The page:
In this blog, I’m going to share some tips for overcoming the common challenges of the holiday season, in a more mindful (and kindful) way.
I’m personally not a big fan of Christmas...and I’ll tell you why.
I was brought up in London with an Indian cultural background, and although we did exchange presents and had a Christmas tree, it wasn’t a big deal. The toys were fun, but nowadays, the vibe has gone a bit crazy in my opinion.
A few years ago, I was in Thailand on a small island called Koh Phangan. Nobody seemed to even realise it was Christmas day! I went to a small restaurant, feeling the need to tell someone. I went in and said ‘Merry Christmas!’, and they looked around a bit confused and then smiled their characteristically huge grin. Then we both laughed.
It felt great to be in a peaceful place without the constant noise and adverts that I normally experience here in London. I didn’t realise how much I missed the peace in the run up to Christmas.
So, how can you find some peace this holiday season? Here’s some ideas, some of which are mindfulness based.
They are solutions to what I think are the biggest challenges of the season: shopping, arguments and loneliness.
Fed up with shopping?
Try buying 10-20% less than you did last year...or just spending 10% less.
Ok, this isn’t good for business, but is probably good for the planet and your sanity.
Can you buy online? I don’t actually have to do much Christmas shopping, so it’s easy for me to say. But if I did, I’d probably do all the shopping online and save myself on the time and stress.
Can you buy locally? The other option would be to to pop along to your local high street. And there’s good reasons to shop locally. If you have a nice local market, it’s a great way to put your money in the local economy.
A much more pleasant experience than fighting the queues in the busy malls or in the centre of cities, like London.
You can also apply a much more mindful approach too. Give gifts not only to friends and family, but to the homeless too. Make gifts instead of buying them. Create gifts by recycling or upcycling. Or do acts of kindness and then tell the recipient you did the kind act on their behalf.
Lonely or Overwhelmed?
For some people, the holiday season is a lonely time. You may not be able to spend time with family. And your friends may be off to see their families. And even if you are with family, you may still have a feeling of loneliness inside.
So, what do you do?
If you can’t find someone to connect with, or don’t want to, here’s some mindful ideas:
Do nothing! That is an option, you know! Probably the wisest and most mindful option too if you can manage it. You could stay at home, meditate, have baths, relax and do lots of self-care and relaxation. Or you could go for nice long walks. A great opportunity to have some ‘me time’ and recharge yourself. Who knows, if you can make a habit of this, December could end up being your favourite month.
Go on a mindful retreat - You could join some kind of formal retreat program, if there is one available, or book some time away and have a personal retreat whilst on holiday. You could even have a personal retreat at home. Here’s a list of mindfulness retreats that the Metro put together last year.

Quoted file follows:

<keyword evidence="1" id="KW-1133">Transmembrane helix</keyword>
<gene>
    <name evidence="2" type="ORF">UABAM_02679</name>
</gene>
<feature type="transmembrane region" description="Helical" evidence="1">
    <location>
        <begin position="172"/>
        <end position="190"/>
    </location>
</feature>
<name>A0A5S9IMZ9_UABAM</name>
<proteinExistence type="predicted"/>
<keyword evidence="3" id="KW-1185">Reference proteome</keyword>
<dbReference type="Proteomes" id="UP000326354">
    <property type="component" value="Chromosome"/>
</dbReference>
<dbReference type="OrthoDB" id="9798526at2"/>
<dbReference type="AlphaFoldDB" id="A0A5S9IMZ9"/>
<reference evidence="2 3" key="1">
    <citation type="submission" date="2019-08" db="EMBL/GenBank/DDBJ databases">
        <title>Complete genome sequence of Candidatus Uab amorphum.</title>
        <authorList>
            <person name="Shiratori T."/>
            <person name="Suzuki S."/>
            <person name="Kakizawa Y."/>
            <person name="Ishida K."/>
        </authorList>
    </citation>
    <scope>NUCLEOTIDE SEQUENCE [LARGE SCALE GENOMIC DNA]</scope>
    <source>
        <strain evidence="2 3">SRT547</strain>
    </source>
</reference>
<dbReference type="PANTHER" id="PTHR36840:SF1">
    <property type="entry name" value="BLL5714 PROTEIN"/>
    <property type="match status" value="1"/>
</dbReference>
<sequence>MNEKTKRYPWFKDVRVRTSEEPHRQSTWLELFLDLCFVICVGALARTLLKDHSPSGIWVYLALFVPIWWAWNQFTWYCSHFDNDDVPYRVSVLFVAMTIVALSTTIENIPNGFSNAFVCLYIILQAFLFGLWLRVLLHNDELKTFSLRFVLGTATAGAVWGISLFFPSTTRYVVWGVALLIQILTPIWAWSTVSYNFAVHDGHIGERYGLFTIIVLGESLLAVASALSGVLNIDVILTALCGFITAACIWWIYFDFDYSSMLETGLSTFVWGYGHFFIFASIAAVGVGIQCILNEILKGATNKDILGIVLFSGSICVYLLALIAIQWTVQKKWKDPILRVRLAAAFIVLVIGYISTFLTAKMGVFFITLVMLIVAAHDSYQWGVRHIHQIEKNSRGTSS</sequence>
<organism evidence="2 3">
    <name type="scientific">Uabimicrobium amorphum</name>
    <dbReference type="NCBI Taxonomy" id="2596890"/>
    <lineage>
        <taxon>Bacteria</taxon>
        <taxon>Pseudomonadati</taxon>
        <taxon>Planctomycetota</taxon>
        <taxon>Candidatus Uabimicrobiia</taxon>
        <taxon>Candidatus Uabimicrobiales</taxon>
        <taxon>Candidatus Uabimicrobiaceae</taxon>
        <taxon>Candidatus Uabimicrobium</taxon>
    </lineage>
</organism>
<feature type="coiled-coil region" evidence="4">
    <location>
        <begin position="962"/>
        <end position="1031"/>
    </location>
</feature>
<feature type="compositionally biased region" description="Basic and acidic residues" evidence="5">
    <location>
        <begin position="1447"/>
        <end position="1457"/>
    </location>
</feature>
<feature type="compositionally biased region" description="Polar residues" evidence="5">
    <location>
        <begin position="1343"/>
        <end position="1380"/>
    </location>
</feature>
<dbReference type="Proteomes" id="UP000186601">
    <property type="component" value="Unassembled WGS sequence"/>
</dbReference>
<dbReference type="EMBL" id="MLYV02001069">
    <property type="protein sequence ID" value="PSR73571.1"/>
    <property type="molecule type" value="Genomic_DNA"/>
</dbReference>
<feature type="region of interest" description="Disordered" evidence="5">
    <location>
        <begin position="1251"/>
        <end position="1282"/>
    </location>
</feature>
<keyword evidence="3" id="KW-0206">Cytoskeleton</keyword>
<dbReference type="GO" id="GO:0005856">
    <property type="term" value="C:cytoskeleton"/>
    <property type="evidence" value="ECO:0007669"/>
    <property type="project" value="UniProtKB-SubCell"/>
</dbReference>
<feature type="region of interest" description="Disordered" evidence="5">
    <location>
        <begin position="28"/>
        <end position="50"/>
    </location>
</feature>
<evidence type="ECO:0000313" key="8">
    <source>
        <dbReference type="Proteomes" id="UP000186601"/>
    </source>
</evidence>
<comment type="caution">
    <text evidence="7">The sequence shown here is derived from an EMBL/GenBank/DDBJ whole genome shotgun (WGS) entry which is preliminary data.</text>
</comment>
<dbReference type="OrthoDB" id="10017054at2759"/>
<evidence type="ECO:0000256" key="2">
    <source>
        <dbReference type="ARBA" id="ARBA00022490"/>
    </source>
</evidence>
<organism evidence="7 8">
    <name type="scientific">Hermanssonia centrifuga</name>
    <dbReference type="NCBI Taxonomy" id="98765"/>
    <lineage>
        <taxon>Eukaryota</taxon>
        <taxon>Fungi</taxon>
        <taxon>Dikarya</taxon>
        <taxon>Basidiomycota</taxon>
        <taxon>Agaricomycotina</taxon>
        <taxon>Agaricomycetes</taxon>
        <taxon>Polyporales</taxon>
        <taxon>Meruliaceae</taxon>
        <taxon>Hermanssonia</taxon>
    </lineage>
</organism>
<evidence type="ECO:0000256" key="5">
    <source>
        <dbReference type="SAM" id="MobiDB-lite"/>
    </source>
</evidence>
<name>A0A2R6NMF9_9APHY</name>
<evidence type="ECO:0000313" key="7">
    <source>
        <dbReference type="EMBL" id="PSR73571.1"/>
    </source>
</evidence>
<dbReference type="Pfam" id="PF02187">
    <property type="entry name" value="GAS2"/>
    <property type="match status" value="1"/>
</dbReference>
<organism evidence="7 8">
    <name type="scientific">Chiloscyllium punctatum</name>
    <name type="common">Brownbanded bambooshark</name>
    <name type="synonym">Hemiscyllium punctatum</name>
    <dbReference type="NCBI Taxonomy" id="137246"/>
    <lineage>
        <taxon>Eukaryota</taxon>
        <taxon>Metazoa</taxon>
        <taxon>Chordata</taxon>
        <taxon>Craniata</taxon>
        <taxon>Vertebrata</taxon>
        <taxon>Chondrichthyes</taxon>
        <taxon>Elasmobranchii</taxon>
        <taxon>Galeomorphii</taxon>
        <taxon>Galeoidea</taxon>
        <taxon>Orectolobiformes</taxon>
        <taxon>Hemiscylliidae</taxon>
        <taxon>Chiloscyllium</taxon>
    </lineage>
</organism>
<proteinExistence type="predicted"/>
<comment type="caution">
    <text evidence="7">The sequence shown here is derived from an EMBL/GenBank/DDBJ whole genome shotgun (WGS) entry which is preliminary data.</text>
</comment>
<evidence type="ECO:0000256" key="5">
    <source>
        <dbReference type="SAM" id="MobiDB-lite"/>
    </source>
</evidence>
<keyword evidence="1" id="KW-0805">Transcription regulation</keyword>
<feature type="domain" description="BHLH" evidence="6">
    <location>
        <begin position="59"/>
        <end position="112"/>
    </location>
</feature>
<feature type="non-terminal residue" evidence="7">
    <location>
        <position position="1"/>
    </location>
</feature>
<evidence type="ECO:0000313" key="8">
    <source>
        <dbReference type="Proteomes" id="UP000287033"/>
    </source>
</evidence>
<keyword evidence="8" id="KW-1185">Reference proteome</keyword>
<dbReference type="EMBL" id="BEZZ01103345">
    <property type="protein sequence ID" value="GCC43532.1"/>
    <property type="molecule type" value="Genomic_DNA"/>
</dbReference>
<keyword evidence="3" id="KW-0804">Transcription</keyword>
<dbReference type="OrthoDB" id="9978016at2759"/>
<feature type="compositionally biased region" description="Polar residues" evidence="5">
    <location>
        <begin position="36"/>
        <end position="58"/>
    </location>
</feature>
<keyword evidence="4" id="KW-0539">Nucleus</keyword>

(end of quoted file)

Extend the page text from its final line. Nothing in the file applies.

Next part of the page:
Go into nature - You could try booking some time and spend it in nature. Walking, hiking or cycling in nature can be so healing, and the exercise is always good too. A great chance to get away from screens and enjoy the outdoors. Being in nature draws your senses into the moment, helping you to be more mindful and at peace.
Practice being silent - When you stop talking, your mind eventually calms down too. With each of the above options, you could practice being silent as well. For a few hours, a day or even longer. Get some more retreat and resting tips here.
Dealing with Arguments and Fights
This season is a time for being kind and friendly and giving...not fighting. But, as we all know, conflicts can come up.
Although you can’t stop other people getting stressed, you can always begin with yourself.
Here’s some of the core and key reasons arguments start in the first place.
You have high expectations
Don’t have high expectations of anyone! You’re setting yourself up for disappointment. People don’t turn up on time. People forget things. People are rude and insensitive. Welcome to infallible human beings! If you expected everything to go wrong and people to behave stupidly, you’ve got nothing to get annoyed about.
Here’s more tips on the power of low expectations - definitely worth a read if you easily get annoyed with others.
You’ve overeaten, underslept or a bit tipsy.
You can be forgiven for overindulging at Christmas. But if your body and mind are not in a good state, it’s much easier to get annoyed and then into arguments. As soon as you feel the irritation rising, ask yourself: ‘How can I best take care of myself right now?’ - this is an example of self-care.
Easiest solution would probably be to walk away from the situation, take a deep breath or ideally, both. If you achieve this, let us know - we will all be very impressed!
You’re taking things a bit too personally.
If someone calls you an idiot, or spits out the brussel sprouts you spent hours cooking to perfection following Jamie Oliver’s latest ‘wicked’ cook book, please don’t take it too personally.
Here’s a Psychology Today article on how to not take things personally.
I hope you don’t take my advice personally. :)
Christmas (aka the holiday season) can be stressful as well as fun.
Make the time for fun for yourself by taking at least one of the above tips, and putting it into action for a few minutes a day if possible.
And if that feels like too much, just take a deep, mindful breath from time to time. The simplest strategies are often the best.
How will you ensure your Christmas is a mindful one? Comment below and let’s chat!